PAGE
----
There are two groups of people who may be considering Islam, but have some major hesitations!
The first group may be the younger Muslim population belonging to Muslim families, and the other, may be one who is considering Islam for the first time.
The youth who are raised in the West, according to their understandable logic, are concerned that Islam and secular life just do not mix, and most of their friends are secular.
One side invites to piety, avoidance of the prohibited and more restriction and the other side leaves the door wide open to indulge in all that the heart desires. Who would want to give up the later for the former?
It is true that once there is closeness between friends, it would take a very powerful element to break this bond. Also, when Islam has not penetrated the heart, there is no motivation to give up what one likes for something that is not even on the priority list.
It is quite easy for someone who is outside of this entanglement to make a judgment against the one who is unwilling to give up fun and friends for something that they do not have a strong conviction about.
Let us be honest and try to put ourselves in their place. How would you feel about losing friends whom you value for something less valuable and tangible according to your own judgment?
Coming from this level of understanding, then one can address the issue more objectively.
What does it mean when one says: “you can’t have the cake and eat it too?”
It usually means that you cannot have the cake sitting in front of you untouched, so you can enjoy looking at the whole cake and at the same time eat it too!
This is the case with the parents who raise their kids in the West. Some have migrated and some have come to Islam in the West and started raising their family there.
For most part the reason for living in the West for many parents is the greater opportunity in all aspects of life including education, jobs, comfort and security. Yet, the price paid for all this is much greater than the gain.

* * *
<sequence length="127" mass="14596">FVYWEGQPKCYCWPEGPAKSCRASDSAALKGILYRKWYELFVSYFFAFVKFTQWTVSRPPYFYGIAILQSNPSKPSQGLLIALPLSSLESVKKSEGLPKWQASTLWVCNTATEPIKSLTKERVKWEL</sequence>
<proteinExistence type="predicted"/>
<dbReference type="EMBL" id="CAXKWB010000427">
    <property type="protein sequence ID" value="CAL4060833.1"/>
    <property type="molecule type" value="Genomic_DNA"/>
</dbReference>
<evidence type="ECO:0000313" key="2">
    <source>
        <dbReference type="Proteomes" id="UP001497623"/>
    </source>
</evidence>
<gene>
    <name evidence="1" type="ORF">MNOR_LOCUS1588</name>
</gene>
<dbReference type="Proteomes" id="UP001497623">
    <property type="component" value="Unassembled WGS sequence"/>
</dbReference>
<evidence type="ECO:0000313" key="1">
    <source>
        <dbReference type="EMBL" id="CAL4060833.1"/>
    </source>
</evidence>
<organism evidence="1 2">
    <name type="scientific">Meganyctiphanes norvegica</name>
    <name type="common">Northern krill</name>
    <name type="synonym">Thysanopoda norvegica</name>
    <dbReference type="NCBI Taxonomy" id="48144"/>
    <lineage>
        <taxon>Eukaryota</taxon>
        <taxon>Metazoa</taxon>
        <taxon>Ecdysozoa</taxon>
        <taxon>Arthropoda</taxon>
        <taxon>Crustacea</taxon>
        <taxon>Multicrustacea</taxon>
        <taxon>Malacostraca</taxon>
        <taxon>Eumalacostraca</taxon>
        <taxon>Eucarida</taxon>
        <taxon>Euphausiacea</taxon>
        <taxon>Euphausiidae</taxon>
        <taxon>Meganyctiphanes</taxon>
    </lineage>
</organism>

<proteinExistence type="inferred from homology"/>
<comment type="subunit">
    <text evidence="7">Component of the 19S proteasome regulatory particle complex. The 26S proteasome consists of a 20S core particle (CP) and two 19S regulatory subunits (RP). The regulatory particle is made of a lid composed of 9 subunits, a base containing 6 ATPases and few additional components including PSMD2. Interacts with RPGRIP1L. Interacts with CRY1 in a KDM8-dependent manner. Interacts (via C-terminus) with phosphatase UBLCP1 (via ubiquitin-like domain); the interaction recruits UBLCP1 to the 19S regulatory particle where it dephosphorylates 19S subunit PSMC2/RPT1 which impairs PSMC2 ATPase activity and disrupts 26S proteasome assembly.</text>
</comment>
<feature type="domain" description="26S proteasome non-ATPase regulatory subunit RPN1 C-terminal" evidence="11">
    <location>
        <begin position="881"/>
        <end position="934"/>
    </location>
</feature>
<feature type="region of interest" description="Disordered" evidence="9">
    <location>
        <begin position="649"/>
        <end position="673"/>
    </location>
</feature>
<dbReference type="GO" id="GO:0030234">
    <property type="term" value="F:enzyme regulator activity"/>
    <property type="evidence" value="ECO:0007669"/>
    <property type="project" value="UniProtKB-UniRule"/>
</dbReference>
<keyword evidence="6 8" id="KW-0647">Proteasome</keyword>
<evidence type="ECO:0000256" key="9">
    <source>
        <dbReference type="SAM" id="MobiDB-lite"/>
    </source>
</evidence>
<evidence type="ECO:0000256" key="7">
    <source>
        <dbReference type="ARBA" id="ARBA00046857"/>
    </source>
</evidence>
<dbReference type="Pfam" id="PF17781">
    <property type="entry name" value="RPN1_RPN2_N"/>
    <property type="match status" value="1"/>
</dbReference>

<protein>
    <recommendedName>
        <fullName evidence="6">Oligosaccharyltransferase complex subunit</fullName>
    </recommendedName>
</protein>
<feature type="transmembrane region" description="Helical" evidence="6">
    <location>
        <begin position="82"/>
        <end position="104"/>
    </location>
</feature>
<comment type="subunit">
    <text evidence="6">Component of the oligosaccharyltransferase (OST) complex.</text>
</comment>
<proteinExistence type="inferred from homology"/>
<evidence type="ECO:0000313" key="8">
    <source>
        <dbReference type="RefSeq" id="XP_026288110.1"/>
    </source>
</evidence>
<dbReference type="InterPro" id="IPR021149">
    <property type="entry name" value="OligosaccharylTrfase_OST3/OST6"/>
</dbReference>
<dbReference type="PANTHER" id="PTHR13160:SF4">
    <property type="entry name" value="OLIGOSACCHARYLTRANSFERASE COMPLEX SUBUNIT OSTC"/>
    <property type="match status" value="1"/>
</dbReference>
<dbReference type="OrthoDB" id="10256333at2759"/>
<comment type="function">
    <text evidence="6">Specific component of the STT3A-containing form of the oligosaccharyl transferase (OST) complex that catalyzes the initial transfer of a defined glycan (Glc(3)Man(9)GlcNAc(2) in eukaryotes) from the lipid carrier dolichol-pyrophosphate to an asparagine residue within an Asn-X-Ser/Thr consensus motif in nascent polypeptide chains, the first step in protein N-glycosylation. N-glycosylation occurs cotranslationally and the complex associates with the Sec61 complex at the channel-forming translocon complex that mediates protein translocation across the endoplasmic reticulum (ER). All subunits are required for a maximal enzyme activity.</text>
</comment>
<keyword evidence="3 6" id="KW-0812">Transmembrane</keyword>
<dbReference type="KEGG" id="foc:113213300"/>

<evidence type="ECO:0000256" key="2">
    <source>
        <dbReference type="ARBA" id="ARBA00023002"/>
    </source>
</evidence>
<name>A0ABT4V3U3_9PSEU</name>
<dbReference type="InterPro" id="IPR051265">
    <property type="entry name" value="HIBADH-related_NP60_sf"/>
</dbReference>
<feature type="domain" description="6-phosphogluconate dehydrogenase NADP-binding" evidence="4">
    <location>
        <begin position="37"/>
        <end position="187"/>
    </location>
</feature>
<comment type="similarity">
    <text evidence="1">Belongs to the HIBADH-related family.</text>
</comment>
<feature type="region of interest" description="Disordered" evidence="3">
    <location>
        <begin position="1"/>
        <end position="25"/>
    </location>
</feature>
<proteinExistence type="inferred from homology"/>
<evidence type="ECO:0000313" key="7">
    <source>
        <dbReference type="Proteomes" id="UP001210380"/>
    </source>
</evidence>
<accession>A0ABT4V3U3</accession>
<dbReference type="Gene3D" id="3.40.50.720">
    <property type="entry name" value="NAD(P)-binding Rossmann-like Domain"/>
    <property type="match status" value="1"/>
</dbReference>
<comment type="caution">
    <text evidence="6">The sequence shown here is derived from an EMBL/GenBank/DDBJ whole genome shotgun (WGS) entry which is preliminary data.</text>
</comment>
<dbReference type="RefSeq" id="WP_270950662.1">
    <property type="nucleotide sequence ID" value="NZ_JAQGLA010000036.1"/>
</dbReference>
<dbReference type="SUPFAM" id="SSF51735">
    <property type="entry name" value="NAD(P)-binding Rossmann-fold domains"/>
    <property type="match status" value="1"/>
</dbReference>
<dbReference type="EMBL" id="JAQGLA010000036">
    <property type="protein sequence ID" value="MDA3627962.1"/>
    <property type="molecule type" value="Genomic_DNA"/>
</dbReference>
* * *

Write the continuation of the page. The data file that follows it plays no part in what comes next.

We want all the comfort of the West and at the same time, we would like to see pious kids to practice Islam, do not date, dance, listen to music and attend the mosque regularly! This may be a great example of having the cake and eating it too. We want two opposites at the same time. Is there a solution?
As for the kids, let us now address them directly.
If you were raised in a Muslim home, most likely your conscious or even subconscious is aware of any wrong doing that you are committing that goes against your religion.
You can come up with any reason, excuse or lay blame to justify your position of carelessness about the religion, but for most part, something inside you is telling that your lifestyle is really displeasing God. The conscious mind keeps putting it under the mat and the subconscious mind keeps nagging at you. Depending on which side wins, the person falls into that mindset.
It is natural for the mind to make a logical conclusion that losing friends whom they like, or at least the types of mentality, could be traumatic. Changing the lifestyle to accommodate Islamic values might be more traumatic even though the nagging of the subconscious mind is still there. So, there is an active attempt to bury the nagging and feel fully justified to continue living the lifestyle one likes – a secular life with beloved friends!
We understand where you come from, and some of us may have been where you are now! So, what is the cause of some people making the shift from secularism to a more religious life?
Many testimonies indicate that the shift occurred many times with maturation and once the person realized the shallowness of secular life as well as the mindset of those who follow it. Unless this realization is set in place, there is no motivation to make the change.
Advice to Parents
One may ask: “how can we motivate out kids to make the shift?”
Well, you are in a very frustrating and difficult task. The first thing you can do is to ask yourself, was the benefits of living in the West worth losing your kids from Islam to secularism?
You must take responsibility that you are the first cause of their diversion. So, please do not take it too hard on them, but take an objective look at your own actions and decisions as a parent or parents.
Yet, it is not all hopeless for such parents. The advice to them is to maintain a good relationship with the kids, be open to hear, even what you don’t like to hear, be friends to them, rather than scolding and most of all, try to be a good example for them.
Also, the power of parents supplicating God for their kids’ guidance cannot be overstated. Parents do all that they can, and at the end put their trust in God to guide their kids. If there is a possibility to relocate to a Muslim country, it may solve some of the problem, but you may face stern resistance from more grown kids.
It might be helpful to invite Muslim families with kids of similar ages and find activities that your kids like. Let the kids get to know other Muslim kids in a fun environment rather than at a mosque to start with. Take fun trips with them and get involved with them, but not more than they would like.
Read Part 2.